Three weeks of the majority working from home, two weeks of lock down, one month of loo-roll shortages.
Despite the constant daily whirlwind of updates surrounding the Coronavirus, it feels that at least in business terms, the dust has begun to clear as we settle into business as unusual and start to look forward.
The shift in consumer behaviours has already been vast, but is this a short-term reaction? Which ones will stick around as people get used to home bound consumption?
Now, getting into the predictions game can be a little dangerous given how little solid data we have to work with. But, we’ve seen a shift in the media, they are talking about the economic impact more broadly, and indeed brands are also beginning to talk about what the future might look like – although to be honest even a crystal ball would be of little use right now.
What’s worked in new biz for Ingenuity this week:
The return of the expert – own your niche. More than ever, brands are looking to engage with industry experts. Before reaching out, review your experience, expertise and service offering and have a frank conversation about what you can usefully offer to brands in this time of need. Now is the time to offer altruistic ideas, services and suggestions. Add value and support, aim to build relationships for the long-term.
The grocery sector has continued to evolve + do good:
Marks & Spencer has launched new online “food boxes” to help vulnerable customers find kitchen essentials amid the coronavirus pandemic. M&S said it will give priority to customers over 70, identified via its loyalty scheme Sparks, who may be finding it more challenging to buy essentials.
Small farms are looking for innovative ways to sell directly to shoppers, including a growing number selling produce directly to customers using home deliveries where they would usually supply small restaurant chains and preventing food waste.
IKEA has opened the doors to a food market within its Croydon store to support NHS staff, key workers and vulnerable customers. The home furnishing retailer will offer the usual, and famous, IKEA menu of meatballs and hotdogs, alongside staple grocery items including bread, milk and baked beans.
McColl’s has also partnered with Deliveroo to introduce delivery for the first time.
There’s been some positive news in the world of digitisation:
A report from VC Finch Capital offers some light at the end of the tunnel for the Fintech sector, suggesting that the crisis could ultimately see the industry flourish post-COVID-19 by accelerating the rush to digitisation.
We’re also seeing rapid uptake in the education sector too, with Sophia – the on-demand, private tuition app – launching one-on-one online tuition for the very first time across the UK to support continuous learning.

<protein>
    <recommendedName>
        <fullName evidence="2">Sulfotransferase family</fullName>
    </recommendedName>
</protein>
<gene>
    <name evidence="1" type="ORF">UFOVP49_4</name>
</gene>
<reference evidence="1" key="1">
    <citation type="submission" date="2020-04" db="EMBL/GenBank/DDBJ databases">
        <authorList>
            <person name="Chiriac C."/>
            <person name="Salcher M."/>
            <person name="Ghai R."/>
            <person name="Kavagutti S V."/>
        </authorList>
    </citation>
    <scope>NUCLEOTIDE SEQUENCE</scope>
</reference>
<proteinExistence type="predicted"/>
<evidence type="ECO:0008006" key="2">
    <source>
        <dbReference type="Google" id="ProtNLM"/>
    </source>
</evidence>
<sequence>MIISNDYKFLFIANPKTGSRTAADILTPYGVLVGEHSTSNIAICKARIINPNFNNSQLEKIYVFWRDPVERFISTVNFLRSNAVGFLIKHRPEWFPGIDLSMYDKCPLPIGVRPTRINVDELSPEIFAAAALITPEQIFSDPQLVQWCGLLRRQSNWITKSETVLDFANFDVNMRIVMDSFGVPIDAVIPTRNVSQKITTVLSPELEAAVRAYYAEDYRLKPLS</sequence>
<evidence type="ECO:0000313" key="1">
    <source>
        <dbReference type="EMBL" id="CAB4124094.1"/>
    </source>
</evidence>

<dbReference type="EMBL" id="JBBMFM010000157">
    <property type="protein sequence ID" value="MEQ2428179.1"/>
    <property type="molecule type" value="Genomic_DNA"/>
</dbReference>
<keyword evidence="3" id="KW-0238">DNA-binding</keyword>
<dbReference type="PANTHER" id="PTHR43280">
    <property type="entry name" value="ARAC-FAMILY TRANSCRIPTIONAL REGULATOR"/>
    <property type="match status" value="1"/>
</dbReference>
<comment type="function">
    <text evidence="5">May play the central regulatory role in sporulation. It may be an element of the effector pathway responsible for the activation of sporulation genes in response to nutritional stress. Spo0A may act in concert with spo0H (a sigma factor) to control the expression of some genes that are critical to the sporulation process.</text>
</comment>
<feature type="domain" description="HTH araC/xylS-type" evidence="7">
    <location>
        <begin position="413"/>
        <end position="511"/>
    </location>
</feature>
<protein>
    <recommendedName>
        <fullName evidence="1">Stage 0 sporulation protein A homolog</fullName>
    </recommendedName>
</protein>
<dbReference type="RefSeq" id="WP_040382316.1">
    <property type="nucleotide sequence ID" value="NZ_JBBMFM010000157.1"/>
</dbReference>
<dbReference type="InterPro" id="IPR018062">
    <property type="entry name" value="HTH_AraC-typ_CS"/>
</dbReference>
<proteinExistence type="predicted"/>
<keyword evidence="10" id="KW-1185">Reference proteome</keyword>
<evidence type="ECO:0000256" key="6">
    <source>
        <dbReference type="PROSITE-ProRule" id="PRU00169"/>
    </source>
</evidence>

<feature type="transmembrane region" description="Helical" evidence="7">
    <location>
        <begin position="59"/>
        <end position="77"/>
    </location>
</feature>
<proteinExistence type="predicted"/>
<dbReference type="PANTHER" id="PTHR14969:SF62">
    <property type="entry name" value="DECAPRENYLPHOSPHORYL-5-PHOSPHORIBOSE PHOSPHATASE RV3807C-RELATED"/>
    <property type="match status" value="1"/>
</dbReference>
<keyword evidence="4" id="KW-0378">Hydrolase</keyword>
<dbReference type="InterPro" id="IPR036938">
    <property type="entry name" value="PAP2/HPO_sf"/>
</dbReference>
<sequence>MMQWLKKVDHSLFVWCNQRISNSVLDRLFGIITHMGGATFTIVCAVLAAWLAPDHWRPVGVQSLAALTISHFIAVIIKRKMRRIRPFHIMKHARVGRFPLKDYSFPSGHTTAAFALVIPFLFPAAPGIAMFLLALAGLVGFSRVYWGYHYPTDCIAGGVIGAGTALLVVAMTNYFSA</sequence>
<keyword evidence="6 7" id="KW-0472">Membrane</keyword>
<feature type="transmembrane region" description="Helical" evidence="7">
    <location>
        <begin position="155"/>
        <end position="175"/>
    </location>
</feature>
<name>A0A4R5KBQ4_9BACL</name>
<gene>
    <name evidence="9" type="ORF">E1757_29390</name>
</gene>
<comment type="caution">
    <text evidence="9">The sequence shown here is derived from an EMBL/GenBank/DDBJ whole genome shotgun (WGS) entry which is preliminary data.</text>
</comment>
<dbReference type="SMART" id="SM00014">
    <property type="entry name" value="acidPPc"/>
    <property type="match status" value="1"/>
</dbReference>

When you couple that with the fact that the BBC has announced biggest online education push ‘in its history’ with multiple daily programmes and it’s clear that it’s not just schools and tutors that are taking the education of our children seriously.
In fact, the current COVID-19 need is likely to accelerate the digitisation of all areas of education, something that will continue past the schools and University’s restarting.
The retail + leisure bounce back:
In the midst of many of our nations favourite high street stores declaring serious financial troubles, some have turned to talking about when retail + leisure might bounce back and what brands in this sector can do in the meantime to keep afloat.
Pets at Home has said that ‘Exceptional’ Covid-19 demand will lift its full-year results – but the retailer warns of future uncertainty as spending is anticipated to drop in the not too distant future post-crisis.
Garden centres are creeping into the home delivery space to prevent stock waste – demand in this sector is high thanks to the good weather and lockdown, but so many garden centres do not have the infrastructure to support deliveries let alone online orders. Millions of plants (and pounds) are at risk if they do not pivot quickly.
This week, Starstock launched MyPubShop.com, a national initiative enabling pubs to trade as food + booze shops and offer click & collect services – providing resources to local communities and all important income for the pubs who had to shut their doors for the foreseeable almost a fortnight ago.
Boots sees fast growth in online spending, but in-store sales are down. Not a shock given the current lockdown, but demonstrates the imbalance in its current strategy.
Businesses have stepped up:
LinkedIn is offering free job postings to accelerate hiring for critical roles, including roles in industries including healthcare, supermarket, warehousing and freight delivery. It might not be as emotional as the 8pm clap, but it’s a start.
And finally, online retail giant The Hut Group has developed a £10m Coronavirus aid package to support vulnerable communities, key workers and emergency services. The money will be split between local Manchester causes, and critical products and services across the UK and its international markets
Over and out, until next week.